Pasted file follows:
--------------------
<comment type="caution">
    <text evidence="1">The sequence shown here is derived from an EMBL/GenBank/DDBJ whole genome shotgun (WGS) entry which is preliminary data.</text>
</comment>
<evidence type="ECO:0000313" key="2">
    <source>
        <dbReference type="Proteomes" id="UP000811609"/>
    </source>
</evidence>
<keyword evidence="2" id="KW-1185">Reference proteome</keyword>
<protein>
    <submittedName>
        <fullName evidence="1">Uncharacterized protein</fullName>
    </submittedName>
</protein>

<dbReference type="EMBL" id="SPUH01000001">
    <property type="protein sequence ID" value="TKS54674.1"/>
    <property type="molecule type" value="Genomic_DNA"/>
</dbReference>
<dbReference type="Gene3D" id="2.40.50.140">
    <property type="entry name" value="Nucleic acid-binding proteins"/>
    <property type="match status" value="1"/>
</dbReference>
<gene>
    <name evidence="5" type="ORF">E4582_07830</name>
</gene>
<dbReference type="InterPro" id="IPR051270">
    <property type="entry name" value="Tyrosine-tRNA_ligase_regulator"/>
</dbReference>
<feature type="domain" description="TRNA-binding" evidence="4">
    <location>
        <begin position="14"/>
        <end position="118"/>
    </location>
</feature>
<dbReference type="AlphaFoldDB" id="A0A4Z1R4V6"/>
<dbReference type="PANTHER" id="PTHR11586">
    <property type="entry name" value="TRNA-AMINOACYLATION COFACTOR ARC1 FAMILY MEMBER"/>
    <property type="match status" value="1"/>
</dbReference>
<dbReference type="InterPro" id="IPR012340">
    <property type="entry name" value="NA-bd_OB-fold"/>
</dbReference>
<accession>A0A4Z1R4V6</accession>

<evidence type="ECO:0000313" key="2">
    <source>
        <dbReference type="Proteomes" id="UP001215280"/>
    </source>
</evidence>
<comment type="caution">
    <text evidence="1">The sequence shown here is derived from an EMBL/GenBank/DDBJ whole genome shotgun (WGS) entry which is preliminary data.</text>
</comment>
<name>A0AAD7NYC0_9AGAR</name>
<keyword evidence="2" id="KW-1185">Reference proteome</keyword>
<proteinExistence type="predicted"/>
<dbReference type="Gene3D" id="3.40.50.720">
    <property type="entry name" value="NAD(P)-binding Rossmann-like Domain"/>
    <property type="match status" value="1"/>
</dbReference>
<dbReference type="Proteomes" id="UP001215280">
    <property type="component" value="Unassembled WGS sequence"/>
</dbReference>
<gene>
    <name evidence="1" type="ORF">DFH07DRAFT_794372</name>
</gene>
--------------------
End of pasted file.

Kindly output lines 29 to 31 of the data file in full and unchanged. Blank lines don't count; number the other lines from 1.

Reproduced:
<feature type="domain" description="TRNA-binding" evidence="4">
    <location>
        <begin position="14"/>